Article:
Tuesday, June 20, 2006

The Red Book.

I wish I could tell you with a straight face that I learned the story of The Ramayana from my father and mother or by listening to kirtans or by watching Ramleela. It simply won't be the truth. And, although I haven't sworn with my right hand on the Bhagwatgeeta that whatever I write here will be the truth, the whole truth and nothing but the truth, I just cannot bring myself to lie to you so early in the game. So, I shall stick to the truth. In the bottom part of a book cabinet in my childhood home in Khetwadi, there was lurking a 12" by 7" hardbound red volume. It was waiting for me to discover it, I guess. In this priceless tome was the story of The Ramayana retold in a series of four colour pictures (one on every glossy page, back to back) drawn by someone who seemed to have learned the craft at the feet of Raja Rammohan Roy. The story started with King Dashratha's Putrakameshti Yagna (the fire sacrifice for progeny) and ended with Rama, Laxman and Sita's return from vanavasa (banishment to the forest). I read it so often and handled it so roughly that my red book got tattered in a few years. I cannot recall where it finally vanished. (Maybe, Mother Earth opened up and swallowed it like she did Sita.) I wish I had the sense to handle it with kid gloves. Had I done so, Aditi, Avantika, Armaan and Anika could have enjoyed it as much as I did. I shudder to see them reading the atrociously illustrated and slovenly written Amar Chitra Katha comic books and have a secret Fahrenheit 451 fantasy about the monstrosities.

Expiry date.

"People ought to be born with expiry dates," I told a friend yesterday at the Chandanwadi Electric Crematorium. I was only half joking. Of course, we're all born with expiry dates. Only we don't come stamped with the information on a bar code. We got to go when we got to go. Knowing the exact time is not a part of the human condition. We can't even plan the details of our exit. Like do we want someone reading to us The Tibetan Book of the Dead in the final moments as Aldous Huxley did for his first wife Maria whe she was dying? As in life so in death, pure chance and random happening hold sway. Maybe, that's the only way to go.

Monday, June 19, 2006

Toys for boys. An Egyptian mummy, too.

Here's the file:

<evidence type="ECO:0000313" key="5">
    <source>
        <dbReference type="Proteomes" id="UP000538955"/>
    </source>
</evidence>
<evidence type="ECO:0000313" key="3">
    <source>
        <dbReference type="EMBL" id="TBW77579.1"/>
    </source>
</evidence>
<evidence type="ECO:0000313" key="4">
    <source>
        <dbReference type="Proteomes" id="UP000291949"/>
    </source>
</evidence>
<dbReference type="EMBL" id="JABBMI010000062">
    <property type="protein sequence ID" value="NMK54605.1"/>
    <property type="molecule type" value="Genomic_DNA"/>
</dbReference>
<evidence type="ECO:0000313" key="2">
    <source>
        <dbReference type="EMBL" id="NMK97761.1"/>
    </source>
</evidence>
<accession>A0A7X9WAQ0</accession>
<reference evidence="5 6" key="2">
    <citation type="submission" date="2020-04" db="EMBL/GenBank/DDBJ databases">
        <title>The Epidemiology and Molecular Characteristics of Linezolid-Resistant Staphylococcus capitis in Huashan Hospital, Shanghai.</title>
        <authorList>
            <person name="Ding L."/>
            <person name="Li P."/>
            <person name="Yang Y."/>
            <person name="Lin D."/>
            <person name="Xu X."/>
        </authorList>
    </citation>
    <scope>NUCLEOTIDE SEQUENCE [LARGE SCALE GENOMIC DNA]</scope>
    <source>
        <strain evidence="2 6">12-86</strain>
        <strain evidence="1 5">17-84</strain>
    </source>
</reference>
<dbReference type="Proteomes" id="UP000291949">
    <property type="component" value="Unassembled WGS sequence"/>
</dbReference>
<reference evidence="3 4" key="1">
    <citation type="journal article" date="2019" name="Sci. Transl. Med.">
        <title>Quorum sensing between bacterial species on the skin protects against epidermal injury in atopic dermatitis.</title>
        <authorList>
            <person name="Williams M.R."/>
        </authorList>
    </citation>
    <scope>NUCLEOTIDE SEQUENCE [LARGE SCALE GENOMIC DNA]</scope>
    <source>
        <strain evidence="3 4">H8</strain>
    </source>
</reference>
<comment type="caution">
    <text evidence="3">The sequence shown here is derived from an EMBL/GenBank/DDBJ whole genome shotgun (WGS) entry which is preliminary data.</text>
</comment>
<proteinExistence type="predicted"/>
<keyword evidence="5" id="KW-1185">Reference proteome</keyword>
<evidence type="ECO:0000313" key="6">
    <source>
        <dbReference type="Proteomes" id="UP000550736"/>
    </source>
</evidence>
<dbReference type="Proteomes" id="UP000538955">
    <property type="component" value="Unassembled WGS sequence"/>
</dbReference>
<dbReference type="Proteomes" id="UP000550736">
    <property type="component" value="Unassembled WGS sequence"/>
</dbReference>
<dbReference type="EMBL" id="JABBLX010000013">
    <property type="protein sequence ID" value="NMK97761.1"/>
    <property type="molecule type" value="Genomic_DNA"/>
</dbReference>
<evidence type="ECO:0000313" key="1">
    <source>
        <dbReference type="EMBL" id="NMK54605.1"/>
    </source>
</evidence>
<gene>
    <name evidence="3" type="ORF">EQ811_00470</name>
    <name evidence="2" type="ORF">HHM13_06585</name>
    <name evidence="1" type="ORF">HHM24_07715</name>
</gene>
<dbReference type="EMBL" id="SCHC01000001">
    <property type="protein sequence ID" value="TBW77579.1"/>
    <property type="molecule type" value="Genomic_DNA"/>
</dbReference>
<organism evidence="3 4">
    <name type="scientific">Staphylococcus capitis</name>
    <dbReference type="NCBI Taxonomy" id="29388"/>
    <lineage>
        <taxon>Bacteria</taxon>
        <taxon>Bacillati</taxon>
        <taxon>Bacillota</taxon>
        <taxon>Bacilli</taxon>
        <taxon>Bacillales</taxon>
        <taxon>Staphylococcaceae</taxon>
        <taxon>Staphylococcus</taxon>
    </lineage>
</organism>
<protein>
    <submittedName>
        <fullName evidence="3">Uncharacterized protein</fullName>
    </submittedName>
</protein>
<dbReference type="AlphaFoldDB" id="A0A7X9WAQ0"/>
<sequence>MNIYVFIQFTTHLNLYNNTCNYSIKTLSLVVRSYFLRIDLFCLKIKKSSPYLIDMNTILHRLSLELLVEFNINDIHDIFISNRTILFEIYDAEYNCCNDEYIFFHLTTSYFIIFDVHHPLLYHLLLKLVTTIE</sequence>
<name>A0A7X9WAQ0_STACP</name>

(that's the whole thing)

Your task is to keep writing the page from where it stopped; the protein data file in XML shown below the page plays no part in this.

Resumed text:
A favourite childhood toy I remember vividly was a chutney green road roller cast out of metal. It had a tall chimney. It was powered by a spring-loaded clockwork wind-up engine. You could remove the key before you put it down to do its backward and forward road rolling routine. I have a feeling I had persuaded my father to buy it for me from the famous Lucky Toy Mart at Crawford Market. I also used to play with a clockwork train set - green as well - pulled by a 'coal-fired' replica engine and railroad sections, straight as well as curved. I had managed to acquire from I don't remember where quite a few more such sections. I used to set up an entire journey track with a gradient and a bridge using bits and pieces of other toys like wooden house building sections. No readymade layout for me like the one I see Armaan and Anika playing with! My Meccano set, a modest No. 2 or No. 3, had been purchased from Whiteway Laidlaw, the pucca Brit department store near Flora Fountain. (Its premises were later taken over by the Khadi & Gramodyog Commission and now houses the Khadi Bhandar.) I used to make windmills and other movable toys with my Meccano set and run them with a miniature battery-powered motor they used to sell at the time. I also had a pink coloured nicely sculpted wooden street lamp with a tiny bulb. I remember using a flat Everready battery to light it up. It was a regular part of my improvised railroad layout. Once, during a Navi Wadi jatra (fair) for our family deity, Maheshwari, I bought myself a plastic 'coffin' with a plastic Egyptian 'mummy' lying flat in it. So tiny was this toy that I could easily hold it in my childish palm. In the coffin's false bottom was hidden a magnet - as also inside the mummy. When you gave the coffin a nudge, the magnet would shift causing the mummy to rise. It was applied magnetism and polarity at their best. I thought it was powerful magic, though, and paid the toy seller ten rupees instead of the real price of five rupees for it. (In short, I did not haggle.) When the truth was out, one of my cousins accompanied me to the toy shop the very next day and managed to get back the extra five rupees with a combination of cajoling and mild threats. I watched this drama with a red face standing far from centre stage and thinking the fuss was uncalled for. Powerful magic was supposed to be worth a lot, wasn't it?